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JEWELLERY of the Tudors
Jewellery / Jewelry
of The Tudors
"The Tudors' motto was "More is More",
explains Costume Designer Joan Bergin,
"King Henry spent the equivalent of millions
of dollars on jewelry in a year"
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In an Interview with Jill at ShowtimeFan, April 7th, 2008 Joan said:
"With the success of Season One, we’ve had a lot of interest from jewelry suppliers. Anne Boleyn’s pearls for her coronation cost $65,000 and were loaned to us. A costume jewelry company called Sorelli*, whose style is inspired by Elizabethan and antique fashion, has been wonderfully generous in allowing me to adapt some of their pieces. We’ve also used an Irish company, Tipperary Crystal, for Jane Seymour. Their pieces have worked really well with our design goals."
For jewels, Bergin struck gold with a company called Sorelle*, run by two sisters, which is what the name means in Italian. "They sent me six pieces. Then they sent me another 200 pieces," Bergin says. Another Italian vendor, Autore, sent an "amazing pearl necklace and earrings" worth about $40,000. "I was a bit daunted because I saw it was Art Deco. So I designed the dress to go with the pearls." Anne Boleyn will have her head chopped off wearing those pearls, in episode 10. [NewYork Post April 13th, 2008]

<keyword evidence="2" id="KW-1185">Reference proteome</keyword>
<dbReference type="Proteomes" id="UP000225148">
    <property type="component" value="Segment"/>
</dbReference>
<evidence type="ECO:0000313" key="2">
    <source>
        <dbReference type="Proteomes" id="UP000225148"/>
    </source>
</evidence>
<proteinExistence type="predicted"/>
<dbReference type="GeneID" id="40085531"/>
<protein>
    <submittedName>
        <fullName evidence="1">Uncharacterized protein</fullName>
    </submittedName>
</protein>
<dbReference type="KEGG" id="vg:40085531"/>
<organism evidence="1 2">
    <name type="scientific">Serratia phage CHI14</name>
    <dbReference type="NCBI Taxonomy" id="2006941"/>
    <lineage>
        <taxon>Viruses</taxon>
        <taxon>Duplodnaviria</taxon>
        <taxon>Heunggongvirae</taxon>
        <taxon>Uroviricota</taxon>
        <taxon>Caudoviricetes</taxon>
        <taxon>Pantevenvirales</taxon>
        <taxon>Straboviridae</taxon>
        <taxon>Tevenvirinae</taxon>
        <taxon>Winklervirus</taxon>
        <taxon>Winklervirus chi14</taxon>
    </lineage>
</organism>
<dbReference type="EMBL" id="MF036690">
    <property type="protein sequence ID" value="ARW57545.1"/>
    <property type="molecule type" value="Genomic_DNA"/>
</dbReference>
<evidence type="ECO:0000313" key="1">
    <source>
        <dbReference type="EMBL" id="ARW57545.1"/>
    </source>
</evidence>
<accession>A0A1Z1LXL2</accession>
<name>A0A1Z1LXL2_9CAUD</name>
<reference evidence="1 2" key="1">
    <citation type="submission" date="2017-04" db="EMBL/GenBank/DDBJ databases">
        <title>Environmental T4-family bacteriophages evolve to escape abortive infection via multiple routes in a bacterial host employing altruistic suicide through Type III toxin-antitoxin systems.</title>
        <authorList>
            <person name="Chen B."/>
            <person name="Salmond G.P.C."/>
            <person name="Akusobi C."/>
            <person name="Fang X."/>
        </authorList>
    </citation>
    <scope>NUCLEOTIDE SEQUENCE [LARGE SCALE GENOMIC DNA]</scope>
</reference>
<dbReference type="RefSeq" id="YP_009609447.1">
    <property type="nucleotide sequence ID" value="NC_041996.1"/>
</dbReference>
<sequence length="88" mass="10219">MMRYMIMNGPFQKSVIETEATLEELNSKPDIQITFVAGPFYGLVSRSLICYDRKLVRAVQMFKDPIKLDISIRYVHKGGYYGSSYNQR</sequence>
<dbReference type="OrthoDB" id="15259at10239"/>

* the spelling of this company is incorrect in both articles. It is actually Sorrelli
The Jewel Anne Boleyn sent to King Henry VIII depicting a woman on a ship in a storm tossed sea signifying that she was willing to brave the tempest with Henry and he was the diamond guiding the ship as her protector.
Although there is no extant picture of this particular jewel,
the description of it is recorded and this piece is a
reasonable representation of what the historical
piece may have looked like.
Queen Katherine of Aragon looking every inch a queen in a stunning necklace and coronet with jet or onyx gems, at the legate hearing where King Henry VIII tried to end their marriage
| Anne Boleyn |
series vs. history
| Queen Katherine of Aragon|
series vs. history
| Katherine of Aragon vs Elizabeth Tudor |
Series vs History
|Katherine Howard vs Caroline Bonaparte-Murat|
series vs 19th century history
Anne Boleyn's famous "B" necklace as
seen in historical portraits.